Wednesday, June 24, 2020
Volume 1, Issue 27
Summer Book Recommendations
As Julia-Ambra Verlaine pointed out in a recent Wall Street Journal article, the lockdowns gave many people an opportunity to finally read books that have been languishing on their shelves for years. The summer vacation season can also present opportunities to read for longer stretches of time, and that will be particularly true for people who are taking time off but avoiding travel. To mark the summer solstice, I published an article containing ten “mini-reviews” of books that I have read recently on topics outside of business and investing.
Emily Wilson’s new translation of The Odyssey is my favorite book of the year so far. Travel adventure is a classic genre to read on vacation and The Odyssey is arguably the greatest adventure story of all time. Wilson’s ingenious approach to translation can be read with as much ease as a modern novel. It is important to note that Wilson has not in any way “dumbed down” the book, but she has used more direct language requiring less interpretation. Reading her translation is a very enjoyable experience.
Other books recommended in the article include:
- The Pilgrimage by Paulo Coelho
- The Wright Brothers by David McCullough
- Einstein by Walter Isaacson
- The Guns of August by Barbara Tuchman
- My Promised Land by Ari Shavit
- Vital Little Plans – a collection of essays by Jane Jacobs
- The Jazz of Physics by Stephon Alexander
- The Sage of Monticello by Dumas Malone
- The New Girl by Daniel Silva
The Psychology of Finance with Morgan Housel
I mentioned Farnam Street’s pop-up school in the April 29 issue of Rational Reflections. Over the past few months, a number of guest lectures designed for kids in grades 4 and 5 have been posted. Many of them are interesting for adults as well as children. In particular, Morgan Housel’s recent discussion covering the psychology of finance contains great examples that kids and adults alike will benefit from.
Morgan Housel’s new book, The Psychology of Money: Timeless lessons on wealth, greed, and happiness, will be released on September 8.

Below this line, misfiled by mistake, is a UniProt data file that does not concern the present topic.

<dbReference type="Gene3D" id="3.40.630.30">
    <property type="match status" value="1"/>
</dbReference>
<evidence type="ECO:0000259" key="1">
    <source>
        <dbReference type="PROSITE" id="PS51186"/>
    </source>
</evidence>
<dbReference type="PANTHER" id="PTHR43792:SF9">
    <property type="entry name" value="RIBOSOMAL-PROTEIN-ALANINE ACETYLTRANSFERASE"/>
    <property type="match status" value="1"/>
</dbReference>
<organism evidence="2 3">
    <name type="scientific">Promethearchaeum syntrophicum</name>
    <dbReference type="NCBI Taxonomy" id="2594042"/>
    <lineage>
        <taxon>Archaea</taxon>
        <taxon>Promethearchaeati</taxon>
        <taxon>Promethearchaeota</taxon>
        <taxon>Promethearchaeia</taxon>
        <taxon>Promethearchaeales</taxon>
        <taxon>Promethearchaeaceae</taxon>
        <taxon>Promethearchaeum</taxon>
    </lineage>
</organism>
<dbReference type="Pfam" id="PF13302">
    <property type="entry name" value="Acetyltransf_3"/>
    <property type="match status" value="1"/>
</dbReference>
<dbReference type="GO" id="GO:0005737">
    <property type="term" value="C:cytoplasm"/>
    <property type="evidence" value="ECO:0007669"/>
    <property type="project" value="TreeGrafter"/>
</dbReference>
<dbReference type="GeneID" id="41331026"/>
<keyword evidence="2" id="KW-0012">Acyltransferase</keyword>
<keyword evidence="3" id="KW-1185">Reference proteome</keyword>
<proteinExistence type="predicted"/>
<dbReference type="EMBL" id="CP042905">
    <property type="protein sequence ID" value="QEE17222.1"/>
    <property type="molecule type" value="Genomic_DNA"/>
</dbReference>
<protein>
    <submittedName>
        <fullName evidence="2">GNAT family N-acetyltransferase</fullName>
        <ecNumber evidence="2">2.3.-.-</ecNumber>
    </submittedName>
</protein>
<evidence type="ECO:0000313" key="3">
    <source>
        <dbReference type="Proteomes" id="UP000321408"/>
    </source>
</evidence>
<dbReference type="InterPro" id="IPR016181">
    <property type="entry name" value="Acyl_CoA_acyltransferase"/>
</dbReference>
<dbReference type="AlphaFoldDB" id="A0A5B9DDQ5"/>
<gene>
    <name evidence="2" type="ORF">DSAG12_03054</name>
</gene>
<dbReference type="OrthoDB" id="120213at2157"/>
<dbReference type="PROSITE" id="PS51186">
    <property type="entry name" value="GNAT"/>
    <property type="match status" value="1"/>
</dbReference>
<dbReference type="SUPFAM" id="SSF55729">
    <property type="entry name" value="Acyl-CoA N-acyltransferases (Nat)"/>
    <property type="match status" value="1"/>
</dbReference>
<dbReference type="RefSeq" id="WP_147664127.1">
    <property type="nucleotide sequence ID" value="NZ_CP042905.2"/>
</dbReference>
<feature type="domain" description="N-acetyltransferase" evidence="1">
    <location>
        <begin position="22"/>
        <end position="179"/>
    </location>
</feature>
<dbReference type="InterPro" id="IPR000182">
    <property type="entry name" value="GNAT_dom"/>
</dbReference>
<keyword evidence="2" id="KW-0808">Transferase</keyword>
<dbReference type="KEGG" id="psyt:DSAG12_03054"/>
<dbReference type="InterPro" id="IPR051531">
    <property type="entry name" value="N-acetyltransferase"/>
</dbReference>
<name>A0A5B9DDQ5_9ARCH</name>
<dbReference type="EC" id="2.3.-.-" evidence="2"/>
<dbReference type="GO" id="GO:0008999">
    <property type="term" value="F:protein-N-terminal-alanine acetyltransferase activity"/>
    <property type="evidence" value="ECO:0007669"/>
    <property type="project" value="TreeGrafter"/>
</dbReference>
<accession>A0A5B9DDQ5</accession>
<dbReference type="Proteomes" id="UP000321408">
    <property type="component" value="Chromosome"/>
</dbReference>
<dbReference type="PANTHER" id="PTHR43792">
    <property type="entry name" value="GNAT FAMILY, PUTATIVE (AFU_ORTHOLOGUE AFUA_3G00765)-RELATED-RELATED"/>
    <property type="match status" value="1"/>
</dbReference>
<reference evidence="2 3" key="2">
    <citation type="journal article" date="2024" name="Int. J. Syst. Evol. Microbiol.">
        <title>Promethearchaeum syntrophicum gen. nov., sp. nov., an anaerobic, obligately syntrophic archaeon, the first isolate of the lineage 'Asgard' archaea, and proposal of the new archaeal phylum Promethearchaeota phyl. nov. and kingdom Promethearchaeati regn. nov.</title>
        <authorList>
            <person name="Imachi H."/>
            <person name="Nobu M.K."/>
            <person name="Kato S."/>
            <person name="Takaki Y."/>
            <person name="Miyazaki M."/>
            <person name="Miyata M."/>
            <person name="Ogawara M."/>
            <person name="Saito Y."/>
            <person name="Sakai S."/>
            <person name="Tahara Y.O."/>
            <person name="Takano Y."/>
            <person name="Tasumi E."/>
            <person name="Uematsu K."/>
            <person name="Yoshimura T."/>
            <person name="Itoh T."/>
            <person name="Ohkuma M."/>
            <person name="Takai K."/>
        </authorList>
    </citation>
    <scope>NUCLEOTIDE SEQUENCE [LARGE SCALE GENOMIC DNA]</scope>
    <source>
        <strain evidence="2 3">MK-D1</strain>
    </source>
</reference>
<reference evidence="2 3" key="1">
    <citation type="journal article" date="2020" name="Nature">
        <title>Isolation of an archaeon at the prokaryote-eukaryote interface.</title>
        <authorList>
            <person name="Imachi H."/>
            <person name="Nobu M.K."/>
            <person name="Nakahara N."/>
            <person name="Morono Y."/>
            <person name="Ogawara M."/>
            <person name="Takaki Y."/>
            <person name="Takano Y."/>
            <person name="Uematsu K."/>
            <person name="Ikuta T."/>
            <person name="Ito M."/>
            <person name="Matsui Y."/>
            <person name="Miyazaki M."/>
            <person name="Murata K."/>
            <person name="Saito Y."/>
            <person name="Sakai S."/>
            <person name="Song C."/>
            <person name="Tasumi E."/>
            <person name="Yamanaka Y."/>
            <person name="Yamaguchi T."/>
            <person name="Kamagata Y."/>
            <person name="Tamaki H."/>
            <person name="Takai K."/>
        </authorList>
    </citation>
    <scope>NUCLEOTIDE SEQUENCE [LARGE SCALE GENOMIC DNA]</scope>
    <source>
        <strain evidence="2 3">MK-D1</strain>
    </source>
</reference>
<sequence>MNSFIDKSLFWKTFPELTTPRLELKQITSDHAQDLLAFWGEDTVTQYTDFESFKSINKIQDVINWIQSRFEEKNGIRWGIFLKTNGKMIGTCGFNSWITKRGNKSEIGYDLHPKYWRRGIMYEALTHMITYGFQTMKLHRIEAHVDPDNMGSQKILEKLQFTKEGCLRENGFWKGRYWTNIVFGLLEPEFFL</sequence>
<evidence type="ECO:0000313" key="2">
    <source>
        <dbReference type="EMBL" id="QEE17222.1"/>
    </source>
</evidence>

20-Year-Old Robinhood Customer Dies By Suicide by Sergei Klebnikov and Antoine Gara, June 17, 2020. Tragic story of a young Robinhood investor who committed suicide after seeing an erroneous negative $730,000 account balance. Robinhood eventually responded, making a donation to a suicide prevention organization and pledging to improve their user interface. (Forbes)
The Anatomy of a Rally by Howard Marks, June 18, 2020. In his latest memo, Marks examines the factors that led to the massive rally that took place in recent weeks and concludes that, with security prices where they are, the odds are not in favor of investors despite an improving outlook. (Oaktree Capital).
Companies Are Paying a Lot More to Insure Their Directors and Officersby Alice Uribe and Leslie Scism, June 21, 2020. The price of D&O insurance has skyrocketed, rising by 44-104% in the U.S. during the first quarter compared to the year-earlier period. Most companies provide insurance for directors and officers. Berkshire Hathaway is a notable exception. (WSJ)
To understand the current crisis, look to calamities of the past by Jamie Catherwood, June 18, 2020. The worst economic shocks of a crisis are a result of second or third-order ripple effects, playing out in unpredictable ways.
Eddie the Repo Man Has Time on His Hands: What Happens When Your Debt Is Suspended by Liz Hoffman and Justin Scheck, June 18, 2020. With many loans in forbearance, businesses that deal with salvaging bad loans have been severely impacted. (WSJ)
When Workers Can Live Anywhere, Many Ask: Why Do I Live Here?by Rachel Feintzeig and Ben Eisen, June 17, 2020. The pandemic has proven that many jobs can be done remotely, but will the ability to be productive far from major metro areas result in long term changes in preference? (WSJ)
Using Diet and Exercise To Fight Aging P. D. Mangan is interviewed by Anthony Pompliano. Mangan, who is very active on Twitter, is a 65 year-old scientist focused on using pharmacology, biochemistry, and microbiology to understand how diet and exercise can be used to extend healthy lifespan.
Adventures at Sea Chris Sommers is interviewed by Jim O’Shaughnessy in an episode of Infinite Loops. Sommers discusses his adventures and mishaps during four years at sea along with his experiences at Greenlight Capital.
Quote of the Week
“The lamps are going out all over Europe; we shall not see them lit again in our lifetime.”
— Sir Edward Grey, Foreign Secretary of Great Britain, at dusk on August 3, 1914 on the eve of the start of World War I.
If you missed last week’s issue of Rational Reflections or would like to read the back-issues, please visit the newsletter archive.
Was this email forwarded to you by a friend or colleague? Sign up here to receive Rational Reflections directly every week.
Copyright, Disclosures, and Privacy Information
Nothing in this newsletter constitutes investment advice and all content is subject to the copyright and disclaimer policy of The Rational Walk LLC.
Your privacy is taken very seriously. No email addresses or any other subscribers information is ever sold or provided to third parties. If you choose to unsubscribe at any time, you will no longer receive any further communications of any kind.
We will occasionally publish sponsored content. Such content is not endorsed by The Rational Walk LLC. No email addresses or any other personal information is ever disclosed to sponsors. You will only hear from sponsors if you choose to click on a link and provide your information directly to a sponsor. Potential sponsors may send inquiries to email@example.com.